GalaCollider is a 4X Sci-Fi Space Exploration, Deckbuilding, and Expandable Card Game, all rolled into one (did you get all of that?!). Not sure what 4X means? Simply put, it is eXplore, eXpand, eXploit, and eXterminate — think the Civilization game series. The idea is to take control of planets, build structures and ships, gain control points and hold those either by force or defense, whilst reaping the resources each turn too, then finally taking over the opponent’s planets and pushing them into extinction, or gathering enough Command Points to win.
The developers, NeoCrux have also crafted a deep lore background for the game so we can understand why we’re in space and fighting against an alien race (or against humans, depending on the side you choose). The whole story can be found on their website and I recommend you read it if you’re interested in backstories. There are plenty of religious and philosophical themes also, which are quite rare to find in card games, so I am pleasantly surprised by that.
For now, we’re here to talk about how the game feels and plays in its current Alpha build. So without any further delay, let’s get right into it and eXterminate!
So far we know that GalaCollider is planned to be released on iPad, PC, and Mac. They intend to bring the game to iPhone, Android, and other devices too, but it all depends on the level of interest and Kickstarter backing the game receives. Keep in mind that the current Alpha build is very rudimentary compared to what the developers have planned. Our screenshots show this early Alpha build, but please note that the final game will contain a fully 3D environment along with some amazing battle animations and more detailed environmental art.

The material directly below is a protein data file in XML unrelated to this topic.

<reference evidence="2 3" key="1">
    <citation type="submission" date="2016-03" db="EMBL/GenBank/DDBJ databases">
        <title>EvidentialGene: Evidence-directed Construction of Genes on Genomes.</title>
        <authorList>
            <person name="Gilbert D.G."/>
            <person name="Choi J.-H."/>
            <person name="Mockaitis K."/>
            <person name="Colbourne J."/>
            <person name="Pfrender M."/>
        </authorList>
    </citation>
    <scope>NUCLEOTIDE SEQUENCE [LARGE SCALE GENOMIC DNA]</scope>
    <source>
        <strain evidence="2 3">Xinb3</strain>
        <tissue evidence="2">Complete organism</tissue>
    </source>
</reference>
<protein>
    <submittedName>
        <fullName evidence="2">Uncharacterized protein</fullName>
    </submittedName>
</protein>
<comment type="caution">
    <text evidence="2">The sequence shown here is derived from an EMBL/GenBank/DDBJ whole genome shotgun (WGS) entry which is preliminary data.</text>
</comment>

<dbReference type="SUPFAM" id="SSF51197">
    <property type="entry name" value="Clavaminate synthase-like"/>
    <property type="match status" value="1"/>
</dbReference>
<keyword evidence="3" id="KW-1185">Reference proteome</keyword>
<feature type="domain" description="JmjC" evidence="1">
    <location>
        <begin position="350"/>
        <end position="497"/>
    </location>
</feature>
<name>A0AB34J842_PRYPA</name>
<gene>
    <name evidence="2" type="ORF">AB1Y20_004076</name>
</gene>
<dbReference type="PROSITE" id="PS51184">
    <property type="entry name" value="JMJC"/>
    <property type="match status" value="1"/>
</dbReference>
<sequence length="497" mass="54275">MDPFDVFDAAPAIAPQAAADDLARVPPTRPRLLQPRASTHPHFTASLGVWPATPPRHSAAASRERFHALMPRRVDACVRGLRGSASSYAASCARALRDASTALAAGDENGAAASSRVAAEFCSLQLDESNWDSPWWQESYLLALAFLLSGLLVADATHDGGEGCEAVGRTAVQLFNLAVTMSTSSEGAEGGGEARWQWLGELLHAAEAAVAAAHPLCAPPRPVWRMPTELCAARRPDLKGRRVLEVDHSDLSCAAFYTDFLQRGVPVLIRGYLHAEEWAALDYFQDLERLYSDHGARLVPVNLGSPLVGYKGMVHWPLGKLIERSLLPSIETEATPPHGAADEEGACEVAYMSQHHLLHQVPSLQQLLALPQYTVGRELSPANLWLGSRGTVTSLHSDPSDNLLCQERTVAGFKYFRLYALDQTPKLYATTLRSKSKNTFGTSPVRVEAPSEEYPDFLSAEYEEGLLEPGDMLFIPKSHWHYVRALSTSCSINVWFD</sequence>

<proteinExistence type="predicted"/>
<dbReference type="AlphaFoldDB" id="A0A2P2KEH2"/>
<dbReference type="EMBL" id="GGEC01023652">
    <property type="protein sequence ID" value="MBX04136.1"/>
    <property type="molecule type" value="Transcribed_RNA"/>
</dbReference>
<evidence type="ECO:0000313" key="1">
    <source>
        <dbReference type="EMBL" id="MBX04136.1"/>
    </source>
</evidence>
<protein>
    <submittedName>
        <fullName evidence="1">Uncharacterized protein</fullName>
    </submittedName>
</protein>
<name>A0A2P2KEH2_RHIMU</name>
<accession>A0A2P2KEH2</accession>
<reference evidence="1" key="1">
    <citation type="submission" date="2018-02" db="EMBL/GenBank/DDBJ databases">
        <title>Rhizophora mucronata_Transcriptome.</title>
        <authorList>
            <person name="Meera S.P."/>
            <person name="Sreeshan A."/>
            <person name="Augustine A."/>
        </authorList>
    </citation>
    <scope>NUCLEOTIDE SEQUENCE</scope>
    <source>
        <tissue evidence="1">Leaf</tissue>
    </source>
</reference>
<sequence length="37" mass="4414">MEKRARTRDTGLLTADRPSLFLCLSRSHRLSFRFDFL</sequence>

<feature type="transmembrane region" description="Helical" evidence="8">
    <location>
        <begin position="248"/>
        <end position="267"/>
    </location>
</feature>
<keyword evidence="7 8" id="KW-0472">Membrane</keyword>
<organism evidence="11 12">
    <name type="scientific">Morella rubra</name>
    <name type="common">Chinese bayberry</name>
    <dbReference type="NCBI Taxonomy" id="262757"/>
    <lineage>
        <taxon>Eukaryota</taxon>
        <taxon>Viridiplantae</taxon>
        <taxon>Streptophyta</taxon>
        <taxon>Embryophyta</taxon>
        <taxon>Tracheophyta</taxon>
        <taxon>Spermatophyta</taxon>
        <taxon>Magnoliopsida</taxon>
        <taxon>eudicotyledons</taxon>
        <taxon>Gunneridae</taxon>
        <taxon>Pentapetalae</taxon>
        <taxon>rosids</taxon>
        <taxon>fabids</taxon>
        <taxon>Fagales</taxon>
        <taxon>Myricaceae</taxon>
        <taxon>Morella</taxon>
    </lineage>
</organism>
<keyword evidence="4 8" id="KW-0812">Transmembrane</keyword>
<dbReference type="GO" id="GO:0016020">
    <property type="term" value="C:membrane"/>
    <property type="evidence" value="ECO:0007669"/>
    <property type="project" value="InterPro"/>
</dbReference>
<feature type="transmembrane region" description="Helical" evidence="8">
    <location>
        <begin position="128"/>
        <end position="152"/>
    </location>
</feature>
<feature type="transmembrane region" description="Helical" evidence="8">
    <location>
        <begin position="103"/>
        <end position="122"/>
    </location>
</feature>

In GalaCollider you have two possible objectives: to either be the first to score 50 Command Points or the first to successfully invade your opponent’s home planet. You can gain Command Points by colonizing sectors (sectors are revealed as planets or Oort clouds when explored), wresting control of sectors from the opponent, and building structures on colonized sectors. You see now that sectors are very important to your overall success. Without these you’ll be losing out on Command Points and lose very quickly. This type of victory condition rewards all types of strategies, which means you can play your way and not be penalized for it.
In order to do any of the above actions, you need to play cards from your hand. Cards are dealt from the deck at the beginning of the game and align with your chosen faction of The Coalition or The Sylith (with more factions on the way). You have a starting home sector that will produce the three resources needed in order to pay a cards cost: Materials, Research, and Energy, which you need to carefully manage and can convert into each other (at a loss).
You get a really good feel for how the resource system works very early on as it’s extremely fluid and simple to use, despite there being three types. They’re linked to certain card types as well. Ships generally require Materials and Energy, whilst tech facilities require more Research points.